There are several reasons why there’s such a large gathering of Japanese residents. According to Public Radio International, before World War II hit, Torrance was one of the few cities in Southern California that would lease land to non-U.S. citizens. Another factor was that a number Japanese farmers were intent on starting nurseries, and the South Bay was accommodating towards that goal, as a 1923 zoning code in the City of Los Angeles had banned plant nurseries from residential areas.

When the U.S. adopted the use of internment camps during World War II, the lives of Japanese-Americans were upturned in more ways than one. Upon release, they had to restart everything, professionally and socially. It was a big boon, then, that Japanese car manufacturing companies began setting up their American outposts in the South Bay. The companies were lured to the South Bay for the area’s proximity to LAX and the trade ports. The companies—ranging from Toyota, to Honda, and Nissan— offered jobs in manufacturing and various fields of administrative work, which meant they also offered a way for Japanese-Americans to re-discover their footing in a society that had broken their trust. By 1982, Toyota had moved its U.S. headquarters to Torrance. Honda followed suit a decade later.


Oil field in Torrance. (Photo courtesy of the Los Angeles Public Library Photo Collection)
It Used To Be Covered With Oil Wells

Torrance had a hard time getting off the ground during its early days, despite the superstar team-up of Gill and Olmstead, and the utopian vision proffered by founder J. Sidney Torrance. Three years after its founding in 1912, the area still only had 350 residents, according to KCET. Then, in the early 1920s, oil was discovered deep within the ground of Torrance, and the city's population—coincidentally or not—began to boom.

The first "gusher" was struck sometime in late 1921, according to the Daily Breeze. And the oil boom would run through the 1920s, carpeting the region with wooden oil derricks. Initially, the oil came in at a rate of 2,500 barrels a day, and by the 1930s the wells were drawing more than 1 million barrels every six months. The Del Amo oil field alone had 1,492 wells, and it wasn't unheard of for families to have a well in their own backyard.

As residents kept pouring in, however, people started to regard the oil derricks as an eyesore. And, after World War II, the city looked towards real estate as a new source of wealth. In other words, the wells had to come down to make way for new generations of families, and by 1963 the city had torn down its last remaining derrick. Today, oil still plays a big part of the city's makeup, as the ExxonMobil refinery is among the biggest employers in Torrance. But even this single refinery has its detractors, and was the site of a big explosion in 2015, as well as recurring "flaring incidents."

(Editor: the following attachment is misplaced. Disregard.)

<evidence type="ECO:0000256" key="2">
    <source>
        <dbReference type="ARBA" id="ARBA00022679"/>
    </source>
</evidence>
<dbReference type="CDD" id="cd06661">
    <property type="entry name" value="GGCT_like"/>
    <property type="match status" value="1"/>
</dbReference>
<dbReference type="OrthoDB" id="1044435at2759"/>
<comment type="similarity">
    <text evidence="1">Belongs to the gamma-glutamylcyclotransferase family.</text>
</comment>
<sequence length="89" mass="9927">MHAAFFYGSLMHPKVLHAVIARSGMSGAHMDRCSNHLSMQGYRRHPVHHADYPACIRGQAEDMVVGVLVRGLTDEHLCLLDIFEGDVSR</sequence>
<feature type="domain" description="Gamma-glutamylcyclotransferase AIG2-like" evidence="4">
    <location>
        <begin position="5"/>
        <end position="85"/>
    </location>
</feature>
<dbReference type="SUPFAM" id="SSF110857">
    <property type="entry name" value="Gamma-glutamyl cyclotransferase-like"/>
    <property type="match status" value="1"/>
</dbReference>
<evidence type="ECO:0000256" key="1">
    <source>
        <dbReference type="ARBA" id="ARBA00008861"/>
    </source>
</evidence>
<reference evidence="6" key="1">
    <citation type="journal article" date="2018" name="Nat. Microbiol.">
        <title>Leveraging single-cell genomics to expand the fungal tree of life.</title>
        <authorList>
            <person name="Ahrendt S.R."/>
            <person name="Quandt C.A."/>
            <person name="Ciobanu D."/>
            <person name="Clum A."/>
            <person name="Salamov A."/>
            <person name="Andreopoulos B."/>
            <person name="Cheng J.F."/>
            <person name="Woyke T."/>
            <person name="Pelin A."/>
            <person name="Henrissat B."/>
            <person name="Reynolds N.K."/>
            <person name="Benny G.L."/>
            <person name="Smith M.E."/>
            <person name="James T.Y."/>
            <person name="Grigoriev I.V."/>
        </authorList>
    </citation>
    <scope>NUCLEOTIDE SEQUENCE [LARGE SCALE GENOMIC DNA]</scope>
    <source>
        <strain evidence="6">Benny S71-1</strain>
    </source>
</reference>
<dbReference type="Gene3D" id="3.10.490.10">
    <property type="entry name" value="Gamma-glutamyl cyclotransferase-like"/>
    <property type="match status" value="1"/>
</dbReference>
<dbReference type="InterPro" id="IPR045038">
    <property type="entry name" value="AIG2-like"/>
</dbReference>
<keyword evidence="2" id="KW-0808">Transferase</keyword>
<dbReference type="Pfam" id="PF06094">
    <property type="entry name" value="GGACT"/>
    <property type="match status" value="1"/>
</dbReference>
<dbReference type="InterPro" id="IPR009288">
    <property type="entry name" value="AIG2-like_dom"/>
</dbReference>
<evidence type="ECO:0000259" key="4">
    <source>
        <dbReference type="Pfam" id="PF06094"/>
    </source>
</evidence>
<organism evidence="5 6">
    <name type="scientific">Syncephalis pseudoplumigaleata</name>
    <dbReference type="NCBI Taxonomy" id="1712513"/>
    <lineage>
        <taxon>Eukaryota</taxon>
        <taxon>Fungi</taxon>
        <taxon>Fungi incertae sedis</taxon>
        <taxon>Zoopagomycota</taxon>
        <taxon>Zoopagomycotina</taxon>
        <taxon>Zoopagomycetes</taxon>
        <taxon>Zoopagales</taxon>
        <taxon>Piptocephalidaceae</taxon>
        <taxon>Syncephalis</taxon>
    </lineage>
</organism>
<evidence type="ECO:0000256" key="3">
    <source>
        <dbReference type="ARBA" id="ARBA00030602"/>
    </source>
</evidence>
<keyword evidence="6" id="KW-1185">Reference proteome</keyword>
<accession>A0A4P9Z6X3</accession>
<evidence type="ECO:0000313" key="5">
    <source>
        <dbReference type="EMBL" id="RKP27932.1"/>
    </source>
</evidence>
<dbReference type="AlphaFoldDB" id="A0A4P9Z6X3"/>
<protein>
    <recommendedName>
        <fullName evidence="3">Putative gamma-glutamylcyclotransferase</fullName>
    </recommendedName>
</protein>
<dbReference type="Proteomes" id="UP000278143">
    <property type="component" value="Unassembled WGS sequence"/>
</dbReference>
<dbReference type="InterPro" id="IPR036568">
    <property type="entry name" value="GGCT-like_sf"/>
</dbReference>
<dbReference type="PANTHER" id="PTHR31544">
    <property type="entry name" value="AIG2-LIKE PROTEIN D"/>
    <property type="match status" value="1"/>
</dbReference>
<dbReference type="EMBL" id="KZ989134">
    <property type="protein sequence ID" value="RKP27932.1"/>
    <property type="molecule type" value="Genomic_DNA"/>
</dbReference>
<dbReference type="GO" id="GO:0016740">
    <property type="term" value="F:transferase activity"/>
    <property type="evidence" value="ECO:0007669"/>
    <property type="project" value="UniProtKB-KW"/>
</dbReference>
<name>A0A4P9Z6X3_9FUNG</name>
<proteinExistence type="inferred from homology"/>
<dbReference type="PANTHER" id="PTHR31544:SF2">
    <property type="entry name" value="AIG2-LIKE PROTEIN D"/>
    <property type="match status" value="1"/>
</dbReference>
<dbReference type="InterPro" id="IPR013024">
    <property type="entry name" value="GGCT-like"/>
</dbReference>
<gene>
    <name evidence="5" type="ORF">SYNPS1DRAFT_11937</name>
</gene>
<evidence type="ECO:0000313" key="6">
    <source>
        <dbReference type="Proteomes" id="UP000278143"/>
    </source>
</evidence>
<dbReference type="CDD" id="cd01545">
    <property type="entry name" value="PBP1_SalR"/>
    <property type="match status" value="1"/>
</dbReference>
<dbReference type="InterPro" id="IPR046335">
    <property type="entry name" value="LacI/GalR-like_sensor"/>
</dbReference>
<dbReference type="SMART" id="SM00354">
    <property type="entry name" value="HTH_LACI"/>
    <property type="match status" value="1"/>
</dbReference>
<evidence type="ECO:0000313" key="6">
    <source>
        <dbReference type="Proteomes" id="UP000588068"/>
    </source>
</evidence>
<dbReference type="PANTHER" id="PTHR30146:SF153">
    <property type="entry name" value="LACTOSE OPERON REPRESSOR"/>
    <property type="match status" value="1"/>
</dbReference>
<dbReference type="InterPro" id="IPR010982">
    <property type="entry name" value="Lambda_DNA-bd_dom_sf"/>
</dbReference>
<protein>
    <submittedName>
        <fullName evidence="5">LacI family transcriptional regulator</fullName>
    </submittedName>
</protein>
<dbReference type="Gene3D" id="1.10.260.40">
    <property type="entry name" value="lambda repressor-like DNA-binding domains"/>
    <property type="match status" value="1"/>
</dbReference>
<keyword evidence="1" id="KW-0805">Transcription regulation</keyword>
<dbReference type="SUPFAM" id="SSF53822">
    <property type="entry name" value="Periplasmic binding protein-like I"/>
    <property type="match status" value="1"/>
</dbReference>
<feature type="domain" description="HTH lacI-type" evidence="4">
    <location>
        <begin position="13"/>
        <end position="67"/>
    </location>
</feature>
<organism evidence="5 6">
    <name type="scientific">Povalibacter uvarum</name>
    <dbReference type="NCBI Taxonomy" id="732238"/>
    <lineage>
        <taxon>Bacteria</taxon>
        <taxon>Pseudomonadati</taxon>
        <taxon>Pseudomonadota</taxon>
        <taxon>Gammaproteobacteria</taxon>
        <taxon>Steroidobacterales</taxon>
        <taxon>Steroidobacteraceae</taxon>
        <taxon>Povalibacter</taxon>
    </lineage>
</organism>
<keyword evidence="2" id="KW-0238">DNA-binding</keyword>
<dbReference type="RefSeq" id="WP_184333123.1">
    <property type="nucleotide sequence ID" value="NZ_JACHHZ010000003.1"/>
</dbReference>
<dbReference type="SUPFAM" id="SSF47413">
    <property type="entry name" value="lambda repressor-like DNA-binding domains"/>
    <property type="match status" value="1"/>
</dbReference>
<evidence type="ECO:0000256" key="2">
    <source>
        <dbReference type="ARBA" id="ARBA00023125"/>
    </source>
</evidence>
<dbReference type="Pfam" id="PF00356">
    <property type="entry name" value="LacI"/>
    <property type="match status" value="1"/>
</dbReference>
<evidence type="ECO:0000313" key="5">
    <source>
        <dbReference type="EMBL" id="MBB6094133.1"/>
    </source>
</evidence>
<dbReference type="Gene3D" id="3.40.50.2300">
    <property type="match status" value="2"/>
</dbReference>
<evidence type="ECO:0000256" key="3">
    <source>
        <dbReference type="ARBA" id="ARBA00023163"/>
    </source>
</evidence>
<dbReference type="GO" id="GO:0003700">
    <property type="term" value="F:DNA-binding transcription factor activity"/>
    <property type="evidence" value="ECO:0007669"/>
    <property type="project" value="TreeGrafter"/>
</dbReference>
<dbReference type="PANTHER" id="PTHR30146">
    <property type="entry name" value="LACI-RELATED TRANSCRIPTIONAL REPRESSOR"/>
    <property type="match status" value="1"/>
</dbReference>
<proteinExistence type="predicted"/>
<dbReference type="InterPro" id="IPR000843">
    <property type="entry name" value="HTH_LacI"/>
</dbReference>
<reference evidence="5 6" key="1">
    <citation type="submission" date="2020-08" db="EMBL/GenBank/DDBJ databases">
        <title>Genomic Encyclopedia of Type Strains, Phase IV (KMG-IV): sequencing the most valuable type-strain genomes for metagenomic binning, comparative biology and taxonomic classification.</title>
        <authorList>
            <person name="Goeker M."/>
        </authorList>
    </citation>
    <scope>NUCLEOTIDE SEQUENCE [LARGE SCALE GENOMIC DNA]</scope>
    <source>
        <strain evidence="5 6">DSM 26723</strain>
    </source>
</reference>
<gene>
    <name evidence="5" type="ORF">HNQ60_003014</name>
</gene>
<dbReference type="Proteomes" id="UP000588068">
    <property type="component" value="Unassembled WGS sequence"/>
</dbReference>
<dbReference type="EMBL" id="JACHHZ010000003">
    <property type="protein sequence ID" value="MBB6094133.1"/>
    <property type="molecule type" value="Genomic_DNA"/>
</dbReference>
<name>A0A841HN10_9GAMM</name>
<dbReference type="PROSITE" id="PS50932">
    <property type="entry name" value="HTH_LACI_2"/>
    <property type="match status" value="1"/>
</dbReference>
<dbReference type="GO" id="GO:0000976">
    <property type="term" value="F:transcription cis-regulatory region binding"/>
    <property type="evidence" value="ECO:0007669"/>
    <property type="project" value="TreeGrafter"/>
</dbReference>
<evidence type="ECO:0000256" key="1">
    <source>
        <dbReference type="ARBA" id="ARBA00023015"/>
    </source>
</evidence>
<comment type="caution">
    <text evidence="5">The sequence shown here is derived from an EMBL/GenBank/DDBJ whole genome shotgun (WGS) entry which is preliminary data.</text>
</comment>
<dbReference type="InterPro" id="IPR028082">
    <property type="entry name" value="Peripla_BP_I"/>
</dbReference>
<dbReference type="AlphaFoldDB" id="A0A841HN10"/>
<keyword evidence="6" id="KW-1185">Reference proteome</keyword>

Batman Faced Off With The Joker In A Surfing Competition In Torrance

Before Batman became a study in armchair psychology, and before Christopher Nolan had imbued it with his own brand of seriousness, the series was a technicolor mishmash of pulp weirdness. There was, of course, the ‘60s TV series starring Adam West, and no moment captured the spirit of Flower Power-era Batman better than a surf competition that pitted the Caped Crusader against the diabolical Joker.

In the episode "Surf's Up," the Joker (Cesar Romero) makes a power play for Gotham's affections by hatching a plan to become the best surfer in the city (don’t ask us how this makes sense). He uses a device to transfer surfing ability into his mind and body, and proceeds to demoralize all of Gotham's best surfers. Batman then steps in to challenge the Joker in a battle for wave supremacy, with Robin (Burt Ward), and a crowd of suntanned hipsters, looking on.

The beach scenes weren't filmed in Gotham, of course. They were shot on the sandy shores of Torrance. Was "Surf's Up" the city's finest moment in film and television? Perhaps not (that distinction likely goes to the aforementioned Jackie Brown), but the sight of West and Romero (who’d made his name in classics like The Thin Man and the original Ocean's 11) prancing around in board-shorts is something that will be cemented in the public consciousness, for better or worse, for a very long time.